Contributing to the challenges of ensuring good application performance are the very innovations that are meant to simplify business and IT operations. These include data center consolidation, virtualization and the wide variety of applications that IT must support– all of which creates operational issues for IT. Not to worry – there are best practices that IT organizations can implement as application delivery challenges continue to evolve. In Part I of this blog post on application and services delivery, I’ll share what I consider to be key learnings from Dr. Metzler’s comprehensive 129 page guide. We’ll start with some core challenges:

Key Application Delivery Challenges

Proliferation of different types of applications: Today, companies utilize a wider variety of applications than ever. Some applications are business-critical. Others enable other business functions. And still more applications support communication and collaboration. Not only do they vary in criticality, but they also vary in their demands on the network. For instance, video streaming, which causes a lot of strain on the network may be key on some occasions (think company-wide all hands meetings a la Apple’s tribute to Steve Jobs), but recreational during other times. IT managers must audit company-wide application use, pinpoint a select group of business critical applications and formulate and execute a plan for optimization.

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In a Network State of Mind

Innovative managed ISR G2 marketing with crowdsourcing platform jovoto

The ISR G2 is one of Cisco’s most versatile products -- it delivers next generation WAN and network services, enables the cost-effective delivery of high-definition video and collaboration, and provides the secure transition to the next generation of cloud and virtualized network services.  

Cisco has teamed with jovoto on an innovative marketing initiative to develop creative yet focused campaign concepts for managed ISR G2.  jovoto is an online collaboration platform that delivers creative collective intelligence and builds on the concept of co collaboration with its global community. It establishes a sustainable partnership between brands that seek ideas and creative idea-driven individuals and communities.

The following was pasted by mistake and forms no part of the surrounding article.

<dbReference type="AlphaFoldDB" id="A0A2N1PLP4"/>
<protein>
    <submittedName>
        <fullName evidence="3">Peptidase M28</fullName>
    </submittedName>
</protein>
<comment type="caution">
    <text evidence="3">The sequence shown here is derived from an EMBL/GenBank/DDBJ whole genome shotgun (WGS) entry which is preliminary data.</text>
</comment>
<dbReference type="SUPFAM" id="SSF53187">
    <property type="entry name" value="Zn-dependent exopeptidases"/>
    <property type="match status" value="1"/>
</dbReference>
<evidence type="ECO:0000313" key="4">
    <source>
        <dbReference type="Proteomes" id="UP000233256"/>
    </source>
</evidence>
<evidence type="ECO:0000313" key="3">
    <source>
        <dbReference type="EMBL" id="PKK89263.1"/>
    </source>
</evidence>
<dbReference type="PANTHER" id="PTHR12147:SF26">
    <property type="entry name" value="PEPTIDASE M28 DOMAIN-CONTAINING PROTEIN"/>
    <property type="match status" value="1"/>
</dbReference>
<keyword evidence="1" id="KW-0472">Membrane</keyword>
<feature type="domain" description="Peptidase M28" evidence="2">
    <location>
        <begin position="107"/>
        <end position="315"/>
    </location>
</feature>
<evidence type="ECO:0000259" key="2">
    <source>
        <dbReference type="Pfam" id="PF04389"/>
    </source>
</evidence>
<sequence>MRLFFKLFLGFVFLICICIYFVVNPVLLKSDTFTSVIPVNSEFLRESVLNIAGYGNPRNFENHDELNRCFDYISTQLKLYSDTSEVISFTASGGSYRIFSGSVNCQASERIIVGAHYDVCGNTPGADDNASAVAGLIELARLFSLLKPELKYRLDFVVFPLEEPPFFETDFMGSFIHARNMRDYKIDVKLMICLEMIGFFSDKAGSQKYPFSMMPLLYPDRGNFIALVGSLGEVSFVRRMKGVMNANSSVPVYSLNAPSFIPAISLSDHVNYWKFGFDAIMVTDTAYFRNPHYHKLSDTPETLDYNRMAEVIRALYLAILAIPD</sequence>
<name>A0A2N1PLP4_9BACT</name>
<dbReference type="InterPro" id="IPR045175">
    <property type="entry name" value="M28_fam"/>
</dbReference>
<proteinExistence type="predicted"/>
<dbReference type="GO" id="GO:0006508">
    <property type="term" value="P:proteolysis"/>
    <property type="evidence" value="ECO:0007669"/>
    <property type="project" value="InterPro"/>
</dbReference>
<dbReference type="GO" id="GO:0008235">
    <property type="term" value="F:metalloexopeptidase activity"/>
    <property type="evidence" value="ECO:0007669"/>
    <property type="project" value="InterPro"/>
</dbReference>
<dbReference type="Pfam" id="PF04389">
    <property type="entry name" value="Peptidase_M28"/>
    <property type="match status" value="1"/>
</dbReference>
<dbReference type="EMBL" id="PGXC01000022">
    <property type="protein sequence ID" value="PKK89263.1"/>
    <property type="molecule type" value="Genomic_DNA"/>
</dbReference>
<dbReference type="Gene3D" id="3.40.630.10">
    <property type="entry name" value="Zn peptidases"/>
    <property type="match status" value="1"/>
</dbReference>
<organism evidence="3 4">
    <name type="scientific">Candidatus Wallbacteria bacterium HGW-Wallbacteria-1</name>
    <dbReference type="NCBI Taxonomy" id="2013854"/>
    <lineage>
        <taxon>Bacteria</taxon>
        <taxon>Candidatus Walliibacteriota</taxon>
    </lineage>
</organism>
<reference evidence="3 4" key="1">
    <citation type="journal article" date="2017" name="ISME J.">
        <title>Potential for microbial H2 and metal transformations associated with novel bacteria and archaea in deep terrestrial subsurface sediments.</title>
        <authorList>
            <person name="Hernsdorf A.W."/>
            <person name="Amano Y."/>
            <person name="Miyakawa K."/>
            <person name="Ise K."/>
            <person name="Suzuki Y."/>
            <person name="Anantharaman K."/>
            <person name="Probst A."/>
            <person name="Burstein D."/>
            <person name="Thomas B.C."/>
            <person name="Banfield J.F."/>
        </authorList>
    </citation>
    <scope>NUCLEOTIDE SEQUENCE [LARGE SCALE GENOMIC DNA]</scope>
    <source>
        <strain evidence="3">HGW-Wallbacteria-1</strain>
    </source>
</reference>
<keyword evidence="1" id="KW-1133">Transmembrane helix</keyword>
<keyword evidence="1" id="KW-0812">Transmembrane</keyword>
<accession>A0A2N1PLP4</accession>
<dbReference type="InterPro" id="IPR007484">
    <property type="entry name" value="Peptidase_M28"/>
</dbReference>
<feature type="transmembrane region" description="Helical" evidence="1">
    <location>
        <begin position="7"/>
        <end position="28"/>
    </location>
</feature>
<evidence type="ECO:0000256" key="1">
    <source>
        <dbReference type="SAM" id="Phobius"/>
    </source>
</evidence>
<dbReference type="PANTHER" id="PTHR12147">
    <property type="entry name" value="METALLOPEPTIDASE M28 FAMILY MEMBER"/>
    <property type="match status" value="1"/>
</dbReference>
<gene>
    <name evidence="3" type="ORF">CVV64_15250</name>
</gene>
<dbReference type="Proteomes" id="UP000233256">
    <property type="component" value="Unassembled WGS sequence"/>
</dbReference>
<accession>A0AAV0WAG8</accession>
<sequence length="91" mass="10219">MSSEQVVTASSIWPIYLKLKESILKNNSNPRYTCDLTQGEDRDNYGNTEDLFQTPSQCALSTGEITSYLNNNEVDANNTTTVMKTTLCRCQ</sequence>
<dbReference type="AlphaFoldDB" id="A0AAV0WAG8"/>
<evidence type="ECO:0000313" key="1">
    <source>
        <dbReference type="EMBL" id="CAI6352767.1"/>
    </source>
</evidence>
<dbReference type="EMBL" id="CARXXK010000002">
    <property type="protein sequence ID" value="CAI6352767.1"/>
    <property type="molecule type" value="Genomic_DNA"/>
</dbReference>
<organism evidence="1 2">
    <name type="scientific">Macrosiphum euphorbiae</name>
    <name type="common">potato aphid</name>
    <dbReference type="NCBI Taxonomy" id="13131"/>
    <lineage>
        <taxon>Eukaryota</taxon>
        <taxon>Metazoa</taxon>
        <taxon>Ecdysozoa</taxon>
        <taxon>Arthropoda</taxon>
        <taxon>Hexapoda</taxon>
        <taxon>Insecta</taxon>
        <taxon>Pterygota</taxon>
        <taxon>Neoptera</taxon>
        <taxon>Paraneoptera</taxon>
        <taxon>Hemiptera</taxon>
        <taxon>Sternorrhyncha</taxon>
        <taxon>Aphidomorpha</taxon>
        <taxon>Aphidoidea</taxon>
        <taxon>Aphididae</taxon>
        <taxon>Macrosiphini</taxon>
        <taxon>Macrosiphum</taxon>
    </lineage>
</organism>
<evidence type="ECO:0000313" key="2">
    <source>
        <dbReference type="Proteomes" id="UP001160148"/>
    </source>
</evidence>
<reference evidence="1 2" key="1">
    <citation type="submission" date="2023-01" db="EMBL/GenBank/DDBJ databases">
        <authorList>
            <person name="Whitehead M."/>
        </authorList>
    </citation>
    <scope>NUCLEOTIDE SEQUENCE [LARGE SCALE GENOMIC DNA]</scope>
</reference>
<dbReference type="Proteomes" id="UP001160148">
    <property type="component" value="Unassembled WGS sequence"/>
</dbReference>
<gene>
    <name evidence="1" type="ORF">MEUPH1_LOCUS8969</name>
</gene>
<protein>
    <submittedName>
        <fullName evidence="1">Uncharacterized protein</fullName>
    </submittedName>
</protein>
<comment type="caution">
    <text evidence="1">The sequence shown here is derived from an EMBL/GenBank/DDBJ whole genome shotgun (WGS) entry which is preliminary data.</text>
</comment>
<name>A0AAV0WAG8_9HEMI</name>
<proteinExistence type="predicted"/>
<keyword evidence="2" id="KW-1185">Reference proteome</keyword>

Launching on August 23, Cisco and jovoto will run a six week contest to challenge the jovoto community to create concepts that communicate a compelling value proposition for the ISR G2. Anyone can submit new ideas, review the submissions, and provide feedback and comments to make them even better. There are prizes for the top ideas and for the highest ‘karma’ points -- the most active participants who comment and help shape these ideas.

We want YOU!  Are you a designer with amazing ideas for how to turn the ISR G2 value proposition into an great marketing campaign? Submit an idea (or five)! Are you an IT professional who we’d want to hook? Give your candid feedback and tell us if these ideas would get you to think about ISR G2.

See the “In a Network State of Mind” contest landing page to get started.

http://bit.ly/networkstateofmind

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Enabling the Network Service Layer for Virtualized and Cloud Infrastructure

The Need for Virtualization
In their quest to reduce administrative and hardware costs and to increase the availability of server resources IT administrators are embracing server virtualization to the point that it has become a fundamental data center technology. Server virtualization makes it possible for IT administrators to move virtual server instances, and the applications that run on them, from one physical machine to another as needed, and have to them running at the new location within moments. This mobility allows IT administrators to optimize server utilization or to take advantage of idle compute resources as well as to recover from server failures almost instantly.

Workload Availability
The mobility of virtual servers is what makes server virtualization so appealing. This mobility not only enables movement of virtual machines from one server to another within the same data center, it also enables movement of virtual machines from one data center to another. Mobility of virtual machines between data centers is critical as it enables IT administrators to make use of available resources in another data center and to recover from data center outages, maintaining availability to applications and business services seamlessly.

The Network Can Help
In the data center application performance, availability and security is enhanced by a number of network services such as server load balancing, WAN Optimization and firewalls, which have been delivered by physical appliances. As IT administrators take advantage of the benefits of server mobility that is enabled by server virtualization they seek to have the same mobility available in the network services that benefit those virtual servers and their applications. While it’s possible to have the same network services appliances running in all data centers the challenge is with configuring them to recognize the specific virtual server instances that have been moved between data centers.